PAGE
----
English, PDF, 96kb
This country note from Going for Growth 2015 for Indonesia identifies and assesses progress made on key reforms to boost long-term growth, improve competitiveness and productivity and create jobs.
This dialogue between Indonesia and the OECD supports policy-makers in their efforts to enhance disclosure of beneficial ownership and control as part of overall efforts to improve corporate governance standards and practices in Indonesia.
English, PDF, 175kb
Many policy initiatives have been implemented in Indonesia, in recognition of the key role quality plays in strengthening health care systems.
ASEAN-OECD Investment Programme fosters dialogue and experience sharing between OECD members and ASEAN member states to enhance the investment climate in the region.
English, PDF, 155kb
The unemployment rate in Indonesia continues to trend downwards. At 5.7% in Q1 2014, Indonesia’s unemployment rate is considerably below the levels observed in 2007 (above 9%). It is also now well below the OECD average of 7.4%.
English, PDF, 703kb
The ability to measure innovation is essential to an improvement strategy in education. This country note analyses how the practices are changing within classrooms and educational organisations and how teachers develop and use their pedagogical resources.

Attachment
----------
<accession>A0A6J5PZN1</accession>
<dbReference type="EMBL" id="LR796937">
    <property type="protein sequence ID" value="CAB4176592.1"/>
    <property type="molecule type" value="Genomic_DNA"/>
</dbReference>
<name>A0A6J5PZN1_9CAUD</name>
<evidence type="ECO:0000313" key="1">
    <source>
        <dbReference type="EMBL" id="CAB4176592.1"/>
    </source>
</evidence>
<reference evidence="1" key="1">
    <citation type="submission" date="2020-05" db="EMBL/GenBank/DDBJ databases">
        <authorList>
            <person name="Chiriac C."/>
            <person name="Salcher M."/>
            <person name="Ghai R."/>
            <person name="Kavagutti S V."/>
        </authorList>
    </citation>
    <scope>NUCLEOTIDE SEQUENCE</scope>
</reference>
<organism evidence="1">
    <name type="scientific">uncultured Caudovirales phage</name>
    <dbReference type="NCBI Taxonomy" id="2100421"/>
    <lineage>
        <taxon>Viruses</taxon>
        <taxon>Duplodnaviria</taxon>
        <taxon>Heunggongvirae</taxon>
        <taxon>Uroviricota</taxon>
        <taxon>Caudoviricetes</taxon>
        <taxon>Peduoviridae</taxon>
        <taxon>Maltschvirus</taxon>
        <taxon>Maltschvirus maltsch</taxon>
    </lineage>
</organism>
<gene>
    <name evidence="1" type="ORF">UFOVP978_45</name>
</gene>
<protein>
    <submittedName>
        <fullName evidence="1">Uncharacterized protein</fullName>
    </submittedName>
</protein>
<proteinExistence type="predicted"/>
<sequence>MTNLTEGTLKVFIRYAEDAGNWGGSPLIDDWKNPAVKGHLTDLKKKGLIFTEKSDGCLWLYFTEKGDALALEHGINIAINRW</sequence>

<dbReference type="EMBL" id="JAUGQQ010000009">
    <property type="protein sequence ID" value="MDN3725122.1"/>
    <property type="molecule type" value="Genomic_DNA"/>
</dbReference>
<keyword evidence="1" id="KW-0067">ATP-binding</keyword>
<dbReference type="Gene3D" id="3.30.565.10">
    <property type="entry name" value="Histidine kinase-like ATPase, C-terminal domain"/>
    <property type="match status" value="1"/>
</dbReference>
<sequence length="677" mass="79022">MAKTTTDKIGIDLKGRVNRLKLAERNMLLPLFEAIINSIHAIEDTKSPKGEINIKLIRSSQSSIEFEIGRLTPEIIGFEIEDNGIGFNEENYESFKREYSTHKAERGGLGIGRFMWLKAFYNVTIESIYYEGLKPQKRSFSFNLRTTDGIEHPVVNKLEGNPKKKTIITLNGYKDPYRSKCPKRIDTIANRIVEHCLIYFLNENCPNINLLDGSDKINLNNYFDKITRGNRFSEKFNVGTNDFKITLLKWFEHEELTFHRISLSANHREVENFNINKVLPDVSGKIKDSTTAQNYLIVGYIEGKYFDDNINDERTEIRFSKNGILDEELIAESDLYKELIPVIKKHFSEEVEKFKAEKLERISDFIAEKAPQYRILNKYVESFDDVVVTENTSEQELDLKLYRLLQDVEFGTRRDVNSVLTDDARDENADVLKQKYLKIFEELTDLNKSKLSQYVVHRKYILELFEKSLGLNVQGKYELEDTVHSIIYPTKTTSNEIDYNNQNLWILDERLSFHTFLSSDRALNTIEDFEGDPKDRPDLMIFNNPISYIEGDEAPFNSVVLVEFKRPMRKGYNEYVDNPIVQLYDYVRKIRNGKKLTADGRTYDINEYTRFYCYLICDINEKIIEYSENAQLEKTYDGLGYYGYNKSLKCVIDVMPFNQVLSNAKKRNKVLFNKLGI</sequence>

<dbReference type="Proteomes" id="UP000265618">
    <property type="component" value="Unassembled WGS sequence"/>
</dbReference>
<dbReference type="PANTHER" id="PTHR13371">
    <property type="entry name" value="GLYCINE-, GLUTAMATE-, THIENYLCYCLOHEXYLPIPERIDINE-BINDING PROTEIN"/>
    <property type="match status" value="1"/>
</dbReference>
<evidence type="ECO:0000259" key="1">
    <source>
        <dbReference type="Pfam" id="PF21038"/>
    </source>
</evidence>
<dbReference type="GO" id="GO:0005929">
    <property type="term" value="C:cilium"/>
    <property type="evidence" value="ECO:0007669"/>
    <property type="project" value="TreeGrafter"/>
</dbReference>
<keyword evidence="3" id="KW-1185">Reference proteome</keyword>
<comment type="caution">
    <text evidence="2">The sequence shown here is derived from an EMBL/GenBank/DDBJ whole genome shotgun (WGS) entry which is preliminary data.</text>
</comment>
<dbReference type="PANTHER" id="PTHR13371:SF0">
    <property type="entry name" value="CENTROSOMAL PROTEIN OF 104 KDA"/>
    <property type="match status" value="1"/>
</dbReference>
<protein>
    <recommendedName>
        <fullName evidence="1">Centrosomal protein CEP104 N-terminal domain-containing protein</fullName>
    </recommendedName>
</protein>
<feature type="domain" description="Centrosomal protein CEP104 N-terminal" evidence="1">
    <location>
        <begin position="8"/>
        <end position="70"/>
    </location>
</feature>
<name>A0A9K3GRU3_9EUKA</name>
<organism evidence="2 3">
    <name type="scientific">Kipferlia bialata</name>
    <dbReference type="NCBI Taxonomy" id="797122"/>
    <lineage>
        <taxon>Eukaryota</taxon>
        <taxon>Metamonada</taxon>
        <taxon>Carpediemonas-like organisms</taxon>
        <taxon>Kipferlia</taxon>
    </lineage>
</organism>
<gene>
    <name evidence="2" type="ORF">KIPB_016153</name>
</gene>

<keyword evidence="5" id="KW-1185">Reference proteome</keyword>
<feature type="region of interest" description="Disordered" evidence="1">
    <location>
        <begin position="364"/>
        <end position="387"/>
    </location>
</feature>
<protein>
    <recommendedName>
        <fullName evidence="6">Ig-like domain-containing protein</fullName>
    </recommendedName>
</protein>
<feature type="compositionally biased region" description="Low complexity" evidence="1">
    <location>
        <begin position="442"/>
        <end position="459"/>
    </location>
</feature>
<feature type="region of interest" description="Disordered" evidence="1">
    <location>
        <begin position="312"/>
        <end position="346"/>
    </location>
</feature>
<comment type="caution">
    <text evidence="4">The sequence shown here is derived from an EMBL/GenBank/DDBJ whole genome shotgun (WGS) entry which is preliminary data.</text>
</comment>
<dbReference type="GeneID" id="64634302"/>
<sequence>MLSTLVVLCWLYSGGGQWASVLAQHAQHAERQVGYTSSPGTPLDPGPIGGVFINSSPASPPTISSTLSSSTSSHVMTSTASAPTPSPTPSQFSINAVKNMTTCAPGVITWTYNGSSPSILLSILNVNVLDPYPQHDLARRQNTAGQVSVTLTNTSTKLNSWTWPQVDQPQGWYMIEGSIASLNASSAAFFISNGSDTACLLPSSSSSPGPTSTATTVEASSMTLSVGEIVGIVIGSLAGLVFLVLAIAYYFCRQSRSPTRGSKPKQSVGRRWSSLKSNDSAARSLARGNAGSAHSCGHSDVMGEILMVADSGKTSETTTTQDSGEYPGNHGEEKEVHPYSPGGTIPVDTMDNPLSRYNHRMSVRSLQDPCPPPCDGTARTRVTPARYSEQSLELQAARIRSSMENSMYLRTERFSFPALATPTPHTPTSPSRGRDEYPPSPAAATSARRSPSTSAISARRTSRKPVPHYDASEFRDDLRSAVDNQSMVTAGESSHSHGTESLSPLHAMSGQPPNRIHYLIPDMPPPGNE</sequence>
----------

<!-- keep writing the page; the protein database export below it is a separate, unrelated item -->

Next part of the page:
Tax revenues are currently rising as a proportion of national incomes in Indonesia and Malaysia but continue to be substantially lower than for Korea, Japan and other OECD countries, according to a new OECD report.
Trends in Indonesia and Malaysia provides for the first time cross-country comparisons between Asian economies and between Asian and OECD economies. Tax revenues are currently rising as a proportion of national incomes in Indonesia and Malaysia but continue to be substantially lower than for Korea, Japan and other OECD countries, according to a new OECD report.
Indonesia demonstrated good resilience during the financial and economic crisis. As it strives to become one of the 10 largest economies in the world by 2025, its productivity growth must be enhanced through a wide range of structural reforms to address infrastructure bottlenecks, widespread informality, shortages of skilled labour and high barriers to competition.
This publication addresses the role of national systems of IP in the socio-economic development of emerging countries, notably through their impact on innovation. It presents a framework that identifies the key mechanisms that enable IP systems to support emerging countries’ innovation and development objectives.